Jan. 6 Prisoners Recorded A Podcast From Jail With A Camera Someone ‘Accidentally’ Gave Them

Reed Christensen, Jonathan Mellis, and Edward Badalian in the "DC Gulag Podcast." (Photo: TPM Illustration/Rumble)
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Some of the people who were convicted for their actions during the Jan. 6 attack on the U.S. Capitol have insisted the unit where they were held before sentencing in the Washington D.C. jail is an abusive “gulag.” It’s also ground zero for a burgeoning media empire that appears to violate jail policy and features broadcasts starring people who were convicted for their role in storming the Capitol as former President Trump’s loss in the 2020 election was being certified. 

A pair of the so-called “J6ers” have hosted a “DC Gulag podcast” where they have interviewed their fellow inmates while promoting various aspects of their agenda including false conspiracy theories about the 2020 vote and the idea they are waging a noble political struggle. Despite the obvious issues with these claims, hero worship of the people who attacked the Capitol has become a persistent feature of MAGA politics. And, thanks to an unusual setup, some of the prisoners themselves are embracing that spotlight.

Inmates are generally restricted from accessing the internet and communicating with the outside world, a situation that has raised questions for years about how to properly balance security concerns and freedom of speech. In their premiere episode, which was released earlier this month and filmed last year, one of the podcast hosts, Jonathan Mellis, now an inmate at FCI Ashland in Kentucky, explained how they were able to get their unique show online.

“What I think the establishment didn’t count on is us being able to have laptops to view our discovery that accidentally have a camera attached to it so that we can actually get to know some of us while we’re in here,” Mellis explained.

Daniel Ball, a public affairs specialist with the U.S. Attorney’s office for the District of Columbia, which prosecuted the podcast’s hosts, declined to comment on the podcast.

“The housing of inmates at the D.C. jail is the responsibility of the D.C. Department of Corrections. I would recommend reaching out to them for response of the specifics of your question,” Ball said in an email.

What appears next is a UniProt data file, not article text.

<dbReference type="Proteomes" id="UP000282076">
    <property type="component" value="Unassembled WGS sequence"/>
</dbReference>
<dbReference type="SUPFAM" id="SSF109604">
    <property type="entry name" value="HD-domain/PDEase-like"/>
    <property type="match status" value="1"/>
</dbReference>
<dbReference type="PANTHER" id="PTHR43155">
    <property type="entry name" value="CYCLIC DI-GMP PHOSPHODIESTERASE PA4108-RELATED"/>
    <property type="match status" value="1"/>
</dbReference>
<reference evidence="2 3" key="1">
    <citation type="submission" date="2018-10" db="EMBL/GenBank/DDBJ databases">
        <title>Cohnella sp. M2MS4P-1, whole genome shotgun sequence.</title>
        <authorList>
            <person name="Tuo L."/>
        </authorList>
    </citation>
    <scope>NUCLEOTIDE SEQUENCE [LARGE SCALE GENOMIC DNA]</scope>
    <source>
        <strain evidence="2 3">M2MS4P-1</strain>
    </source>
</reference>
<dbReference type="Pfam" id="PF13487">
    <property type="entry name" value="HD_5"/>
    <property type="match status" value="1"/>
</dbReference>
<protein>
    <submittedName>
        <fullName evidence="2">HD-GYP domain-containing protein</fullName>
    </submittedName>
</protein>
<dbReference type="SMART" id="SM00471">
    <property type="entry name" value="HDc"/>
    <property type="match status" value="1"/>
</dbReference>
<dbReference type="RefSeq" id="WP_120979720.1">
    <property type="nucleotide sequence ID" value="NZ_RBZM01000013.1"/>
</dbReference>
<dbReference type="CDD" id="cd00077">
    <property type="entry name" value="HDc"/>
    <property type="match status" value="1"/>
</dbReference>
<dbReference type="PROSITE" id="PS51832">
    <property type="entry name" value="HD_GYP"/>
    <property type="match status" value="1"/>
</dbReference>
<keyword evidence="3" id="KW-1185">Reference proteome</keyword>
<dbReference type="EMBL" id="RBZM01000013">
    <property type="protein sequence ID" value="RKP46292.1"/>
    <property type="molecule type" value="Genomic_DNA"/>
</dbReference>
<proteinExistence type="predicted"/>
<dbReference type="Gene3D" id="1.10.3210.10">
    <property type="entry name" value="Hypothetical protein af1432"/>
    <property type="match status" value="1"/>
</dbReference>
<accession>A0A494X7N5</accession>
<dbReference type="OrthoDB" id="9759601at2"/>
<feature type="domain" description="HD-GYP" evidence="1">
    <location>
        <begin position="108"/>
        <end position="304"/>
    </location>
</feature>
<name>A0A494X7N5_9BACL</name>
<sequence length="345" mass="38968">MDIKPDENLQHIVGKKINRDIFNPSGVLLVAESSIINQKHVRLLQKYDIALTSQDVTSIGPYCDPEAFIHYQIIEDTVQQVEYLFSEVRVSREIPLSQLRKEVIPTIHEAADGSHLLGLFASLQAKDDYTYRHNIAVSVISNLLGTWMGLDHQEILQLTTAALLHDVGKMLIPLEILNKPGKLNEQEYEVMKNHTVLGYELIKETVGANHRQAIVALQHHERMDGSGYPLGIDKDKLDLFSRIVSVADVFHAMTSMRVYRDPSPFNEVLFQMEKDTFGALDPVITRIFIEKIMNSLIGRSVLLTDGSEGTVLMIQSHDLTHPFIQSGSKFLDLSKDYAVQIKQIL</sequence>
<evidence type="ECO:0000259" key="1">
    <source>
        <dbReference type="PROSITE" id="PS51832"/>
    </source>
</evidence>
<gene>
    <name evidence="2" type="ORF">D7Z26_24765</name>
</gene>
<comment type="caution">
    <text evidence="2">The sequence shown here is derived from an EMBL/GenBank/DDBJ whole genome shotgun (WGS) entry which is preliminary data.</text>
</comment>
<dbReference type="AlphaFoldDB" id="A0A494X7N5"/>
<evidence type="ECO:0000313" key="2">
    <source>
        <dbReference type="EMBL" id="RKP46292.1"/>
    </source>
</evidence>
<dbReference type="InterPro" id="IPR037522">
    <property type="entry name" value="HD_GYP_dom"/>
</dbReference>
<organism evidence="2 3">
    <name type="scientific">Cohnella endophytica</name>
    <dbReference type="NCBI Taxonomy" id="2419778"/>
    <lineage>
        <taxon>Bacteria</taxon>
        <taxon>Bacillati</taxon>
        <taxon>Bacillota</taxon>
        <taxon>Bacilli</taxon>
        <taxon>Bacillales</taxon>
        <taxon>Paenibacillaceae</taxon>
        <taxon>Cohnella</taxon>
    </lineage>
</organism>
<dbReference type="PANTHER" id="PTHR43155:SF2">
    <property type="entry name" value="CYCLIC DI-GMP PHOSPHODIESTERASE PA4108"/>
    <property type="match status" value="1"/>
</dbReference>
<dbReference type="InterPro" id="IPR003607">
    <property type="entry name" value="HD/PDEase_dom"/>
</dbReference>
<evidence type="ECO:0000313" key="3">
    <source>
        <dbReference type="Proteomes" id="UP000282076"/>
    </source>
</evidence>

Setareh Yelle, chief of strategic communications for the D.C. DOC, responded with an emailed statement that suggested the broadcasts were a violation of the jail’s policy.

“Residents are required to receive additional legal resources, including a laptop, at the request of their defense attorneys, specifically for reviewing voluminous or electronic discovery – any other use by residents is in violation of the current DOC policy,” Yelle wrote.

The “podcast” was published on Rumble, a video streaming site popular with the far right. It was posted by an account affiliated with the website “We Are Good Men,” a site containing content supporting the people imprisoned in D.C. on Jan. 6 charges, including streams of nightly vigils held on their behalf. The listed contact for “We Are Good Men,” which refers to the prisoners as “patriots,” did not respond to a request for comment. 

Two episodes of the podcast have been posted online in the past 11 days. Text in the videos indicates they were taped last November. Both episodes were hosted by Mellis and another man, Edward Badalian.

Mellis’ attorneys did not respond to a request for comment about the podcast. He pleaded guilty to one count of assaulting, resisting or impeding certain officers using a dangerous weapon in December 2023 over his action on Jan. 6. Mellis was sentenced to 51 months in prison. In court documents and press releases, the Justice Department said Mellis used a wooden stick that was “approximately four feet long” to attack law enforcement officers who were guarding one of the entrances to the Capitol building. According to a criminal complaint filed in February 2021, Mellis was filmed by police body cameras declaring he wanted to “knock … masks off” the officers and “attempting to strike the officers’ necks between their helmets and body-armor where they are not protected.” He also made posts on social media describing the Jan. 6 attack as “storming the castle.” 

Surveillance footage of Jonathan Mellis outside of the U.S. Capitol building on Jan. 6, 2021. (Photo: TPM illustration/U.S. District Court for the District Of Columbia)